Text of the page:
“All the Arab parties we went to always had dabkeh,” says Diyala. “It was always like this small group of men who would go up and I'm like, I wanna learn to do that. Like, why aren't more people up there? So I saw my mom doing dabkeh growing up. She'd be like one of the few women in like a line or a group of men. And I was like, I wanna be that!” 

Diyala says growing up in the Bay Area, the condition of being Palestinian was always at the forefront.

She says “I grew up knowing that Palestine was occupied.”

She remembers “going out into the protests with my mom and my grandma and other family members and like being in the streets and yelling for Palestinian liberation. It's always been a big part of my life and who I am.”

Diyala Shihadih and mom Maha attend a rally together in the Mission District.
Alia Taqieddin
Diyala Shihadih and mom Maha attend a rally together in the Mission District.

She says the Bay Area also shaped her relationship to her homeland.

“The spirit of the Bay Area is very particular, she explains to me, “and I think it resonated with a lot of Palestinians as well.” 

Diyala and her friends “grew up during the Hyphy movement. And that included a lot of rebellious spirit, a lot of freedom of expression.”

These days, Diyala is organizing community actions and commemorations while her Sido rests in his retirement. And she does it with her grandfather’s displacement in mind.

“In the same way my grandfather always remembers, he has always wanted to go back. In his heart, that is his home. That is the place he dreams of. His heart is there, you know?

She says that “him being there makes him happy, “between the trees on his land. He is a farmer at heart,” she tells me.

Yaser Yaser in 2020 on his olive farm in Morgan Hill, California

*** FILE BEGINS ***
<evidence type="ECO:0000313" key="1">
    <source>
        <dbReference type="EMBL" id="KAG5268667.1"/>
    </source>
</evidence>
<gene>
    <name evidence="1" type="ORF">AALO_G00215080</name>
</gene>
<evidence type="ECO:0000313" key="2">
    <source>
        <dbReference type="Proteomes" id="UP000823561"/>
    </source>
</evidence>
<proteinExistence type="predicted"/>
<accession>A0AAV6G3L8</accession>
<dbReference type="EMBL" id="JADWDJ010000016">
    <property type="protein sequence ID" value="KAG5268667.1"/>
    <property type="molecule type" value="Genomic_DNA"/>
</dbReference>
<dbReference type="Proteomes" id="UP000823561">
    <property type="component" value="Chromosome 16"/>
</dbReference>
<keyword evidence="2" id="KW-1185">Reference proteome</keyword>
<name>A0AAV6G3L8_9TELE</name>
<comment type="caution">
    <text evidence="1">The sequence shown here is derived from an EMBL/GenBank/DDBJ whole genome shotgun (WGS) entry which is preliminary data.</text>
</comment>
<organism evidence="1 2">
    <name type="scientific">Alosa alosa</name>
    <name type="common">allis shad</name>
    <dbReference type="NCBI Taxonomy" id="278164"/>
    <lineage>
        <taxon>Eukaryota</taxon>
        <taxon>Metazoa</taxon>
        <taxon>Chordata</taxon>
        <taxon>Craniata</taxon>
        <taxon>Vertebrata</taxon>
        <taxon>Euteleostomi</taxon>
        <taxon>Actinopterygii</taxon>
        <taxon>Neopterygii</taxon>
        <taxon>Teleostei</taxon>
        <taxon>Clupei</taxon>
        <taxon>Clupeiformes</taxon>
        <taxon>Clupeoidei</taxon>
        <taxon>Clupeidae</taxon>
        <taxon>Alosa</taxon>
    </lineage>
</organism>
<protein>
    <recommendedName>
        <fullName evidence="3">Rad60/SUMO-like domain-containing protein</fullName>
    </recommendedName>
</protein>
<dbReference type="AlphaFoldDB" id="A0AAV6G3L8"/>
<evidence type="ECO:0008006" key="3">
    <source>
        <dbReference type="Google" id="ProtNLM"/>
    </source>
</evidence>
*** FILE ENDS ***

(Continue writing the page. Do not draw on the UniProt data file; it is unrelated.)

Maha Shihadih
Yaser Yaser in 2020 on his olive farm in Morgan Hill, California

Yaser, who just turned 90, dreams of returning to his home permanently.

“If I have a chance to go back to Birzeit now, I will go forever. Yeah. That's my birth country.” He sighs and says, “if I have a chance to go back any time for good, I will.”

And he sees Diyala as carrying the torch on in the fight to one day, return home.

“I support her. If you don't fight for yourself, for your family, for your country, you are useless. That's what I think. Your country is yourself. We take it like this.”

Yaser, Maha and Diyala’s story is one of many among Bay Area Palestinians. Until a return to their homeland is possible, they’ll remember home, everyday, from here.

This story was made to be heard, click the play button above to listen

This story aired in the November 6, 2023 episode of Crosscurrents.

Alia is a Seattle-raised, Oakland-based cultural worker, DJ, and community archivist, inspired by and belonging to a lineage of Palestinian and Arab women storytellers. She is interested in documenting the histories and contributions of West Asian and North African immigrant communities in the Bay Area. Alia's past audio work can be found in the Arab American National Museum, which houses her multimedia oral history archive of Dearborn, Michigan. In her free time, Alia enjoys hosting her monthly online radio show, Kan Ya Makan, on Moonglow Radio, and DJing various SWANA (Southwest Asian/North African) dance parties in the Bay Area.